Skift Take

Using geolocation to push offers to guests is a good idea, in theory, but hotels need to be very mindful they don't overload or annoy their guests in the process. And given all the data breaches we've seen over the past few months alone, they need to be a lot more careful about how they're using that information, or any information for that matter, collected from their customers.

Nearly three-quarters (74 percent) of all hotels and resorts in a recent survey said they plan to implement location-based technologies within the next year, similar to how Hilton and Marriott have done so previously.

The survey of nearly 1,200 hotels, most of which would be considered full-service, was conducted by Zebra Technologies, a global technology solutions provider, as part of its 2016 Hospitality Vision Study. That same study also surveyed more than 1,680 hotel guests from around the world, 73 percent of which were aged 18 to 49.

Hoteliers’ interest in geolocation-based technologies tells us that they’re taking personalization and guest recognition seriously, especially since it can have a direct impact on their bottom lines.

“When you’re doing geolocation offers, you’re orchestrating the guest stay in terms of promoting on-property amenities, whether it be food, beverage, or even retail shops,” said Tom Moore, Zebra Technologies’ retail and hospitality industry lead for North America. “That is much more valuable for the hotelier than just data, and the fact that someone is at the hotel. They want you to stay there, and sell you more, and leverage more location-based services to do that and, if it’s relevant to guests, they will value that.”

That’s the key: relevancy. And another one: privacy.

Most of the hoteliers surveyed by Zebra said they plan to use geolocation to help guest check in via smartphone (74 percent); push coupons or discounts (72 percent); track guests’ location, facilities used, and preferences (69 percent); know when a guest enters/leaves a location (69 percent); use mobile wallets for payment (68 percent); and enable electronic baggage tracking (62 percent).

Guests, however, have some concerns — and rightfully so. While 74 percent of those surveyed said they appreciate hotels and resorts that customize messaging and offers, 60 percent are concerned about having their location/movement tracked and concerned with sharing their social media profiles. Eighty percent also want to control how personal information is being used by hotels to tailor the guest experience. Overall, though, about 75 percent of guests surveyed are willing to share personal information with hotels in exchange for tailored promotions.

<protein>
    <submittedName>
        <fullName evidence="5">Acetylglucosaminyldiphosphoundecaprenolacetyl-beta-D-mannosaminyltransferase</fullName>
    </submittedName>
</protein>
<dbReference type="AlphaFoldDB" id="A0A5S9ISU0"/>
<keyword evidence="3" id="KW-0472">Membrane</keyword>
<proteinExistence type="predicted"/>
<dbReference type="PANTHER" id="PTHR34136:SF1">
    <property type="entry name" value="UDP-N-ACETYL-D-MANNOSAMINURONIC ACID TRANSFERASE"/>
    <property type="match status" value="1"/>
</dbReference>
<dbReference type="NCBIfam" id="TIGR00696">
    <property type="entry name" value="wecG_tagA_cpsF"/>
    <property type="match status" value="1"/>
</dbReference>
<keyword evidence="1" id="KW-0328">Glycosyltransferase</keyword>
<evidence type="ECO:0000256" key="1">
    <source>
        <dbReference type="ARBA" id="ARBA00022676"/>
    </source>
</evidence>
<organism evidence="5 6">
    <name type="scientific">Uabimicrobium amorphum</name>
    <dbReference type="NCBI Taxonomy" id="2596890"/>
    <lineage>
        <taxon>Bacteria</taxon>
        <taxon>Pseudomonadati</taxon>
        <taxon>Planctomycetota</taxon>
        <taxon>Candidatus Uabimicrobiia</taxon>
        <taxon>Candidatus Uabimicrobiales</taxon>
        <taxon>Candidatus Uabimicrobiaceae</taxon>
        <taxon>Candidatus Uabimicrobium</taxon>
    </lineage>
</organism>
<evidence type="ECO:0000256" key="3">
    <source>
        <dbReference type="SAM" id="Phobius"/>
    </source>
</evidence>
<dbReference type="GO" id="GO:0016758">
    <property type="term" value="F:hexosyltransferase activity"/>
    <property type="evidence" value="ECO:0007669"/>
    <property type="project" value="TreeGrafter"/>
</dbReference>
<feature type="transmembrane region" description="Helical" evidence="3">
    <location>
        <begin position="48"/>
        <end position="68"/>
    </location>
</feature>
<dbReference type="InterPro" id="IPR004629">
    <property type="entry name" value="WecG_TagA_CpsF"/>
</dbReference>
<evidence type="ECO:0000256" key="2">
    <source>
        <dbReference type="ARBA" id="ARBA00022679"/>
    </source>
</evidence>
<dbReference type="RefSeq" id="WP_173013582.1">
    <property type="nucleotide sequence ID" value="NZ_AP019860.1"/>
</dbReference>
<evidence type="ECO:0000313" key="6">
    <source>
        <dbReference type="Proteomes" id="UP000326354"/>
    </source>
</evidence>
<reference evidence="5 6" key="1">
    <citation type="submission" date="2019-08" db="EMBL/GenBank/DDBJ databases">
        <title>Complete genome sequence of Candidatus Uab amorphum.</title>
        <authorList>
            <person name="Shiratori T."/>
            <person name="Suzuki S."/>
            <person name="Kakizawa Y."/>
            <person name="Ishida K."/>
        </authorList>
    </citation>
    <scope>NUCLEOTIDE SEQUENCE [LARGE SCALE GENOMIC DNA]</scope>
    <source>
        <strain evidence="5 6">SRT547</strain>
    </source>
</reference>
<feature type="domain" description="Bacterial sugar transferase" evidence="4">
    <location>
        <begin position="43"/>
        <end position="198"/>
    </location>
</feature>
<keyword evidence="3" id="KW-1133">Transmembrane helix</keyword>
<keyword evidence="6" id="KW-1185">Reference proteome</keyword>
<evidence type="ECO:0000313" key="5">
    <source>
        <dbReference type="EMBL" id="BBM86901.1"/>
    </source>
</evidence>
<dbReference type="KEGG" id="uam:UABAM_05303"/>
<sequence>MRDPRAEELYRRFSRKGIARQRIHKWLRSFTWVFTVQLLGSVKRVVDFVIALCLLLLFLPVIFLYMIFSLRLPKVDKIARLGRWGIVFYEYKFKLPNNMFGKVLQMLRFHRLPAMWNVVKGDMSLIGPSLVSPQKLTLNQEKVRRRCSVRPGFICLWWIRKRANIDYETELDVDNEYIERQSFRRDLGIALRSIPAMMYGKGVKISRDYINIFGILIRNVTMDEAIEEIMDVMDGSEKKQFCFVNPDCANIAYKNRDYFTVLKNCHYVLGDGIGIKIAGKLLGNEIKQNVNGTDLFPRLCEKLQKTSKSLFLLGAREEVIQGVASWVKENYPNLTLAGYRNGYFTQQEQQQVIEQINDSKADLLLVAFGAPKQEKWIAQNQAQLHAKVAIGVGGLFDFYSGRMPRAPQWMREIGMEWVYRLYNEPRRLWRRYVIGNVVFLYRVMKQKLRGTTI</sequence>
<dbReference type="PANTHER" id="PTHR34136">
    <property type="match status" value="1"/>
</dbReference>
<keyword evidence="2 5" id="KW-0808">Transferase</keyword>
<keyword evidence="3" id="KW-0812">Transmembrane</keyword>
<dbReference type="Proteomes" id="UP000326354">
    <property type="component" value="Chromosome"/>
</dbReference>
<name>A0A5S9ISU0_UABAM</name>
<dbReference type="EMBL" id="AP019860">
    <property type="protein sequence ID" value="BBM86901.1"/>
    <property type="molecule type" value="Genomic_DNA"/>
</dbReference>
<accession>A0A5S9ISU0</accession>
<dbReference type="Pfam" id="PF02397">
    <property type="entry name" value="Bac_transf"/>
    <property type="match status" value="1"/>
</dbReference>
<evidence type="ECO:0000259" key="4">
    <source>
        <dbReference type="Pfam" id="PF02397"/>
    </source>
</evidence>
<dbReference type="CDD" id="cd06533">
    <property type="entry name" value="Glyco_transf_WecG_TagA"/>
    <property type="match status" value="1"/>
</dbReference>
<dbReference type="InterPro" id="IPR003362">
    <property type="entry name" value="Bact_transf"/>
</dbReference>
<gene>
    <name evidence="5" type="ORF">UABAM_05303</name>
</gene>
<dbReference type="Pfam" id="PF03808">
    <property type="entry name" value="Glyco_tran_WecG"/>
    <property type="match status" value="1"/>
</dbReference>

“There are different appetites for different age groups of people who are willing to provide the hotel access to your location,” Moore noted, however.

Among Millennials (those born between 1980 to 2000) surveyed, 44 percent were comfortable sharing their social media profiles with hotels and 34 percent were comfortable allowing their current location to be tracked. Guests aged 50 to 64, however, were less comfortable with sharing their social media profiles (only 15 percent) and allowing their location to be tracked (13 percent).

Another hotel company outside of Hilton and Marriott that is using geolocation services, Moore noted, is Caesars Entertainment. “Not only have they provided Wi-Fi throughout the property and not just in the guest room, but they are able to leverage location-based services on a large scale,” he said. Moore said that when guests leave a show or performance, for instance, Caesars has guided those guests to restaurants, bars, and cafes within the hotels. “They are probably most far along in terms of learning in that area.”

Using Data to Personalize the Guest Experience, Build Loyalty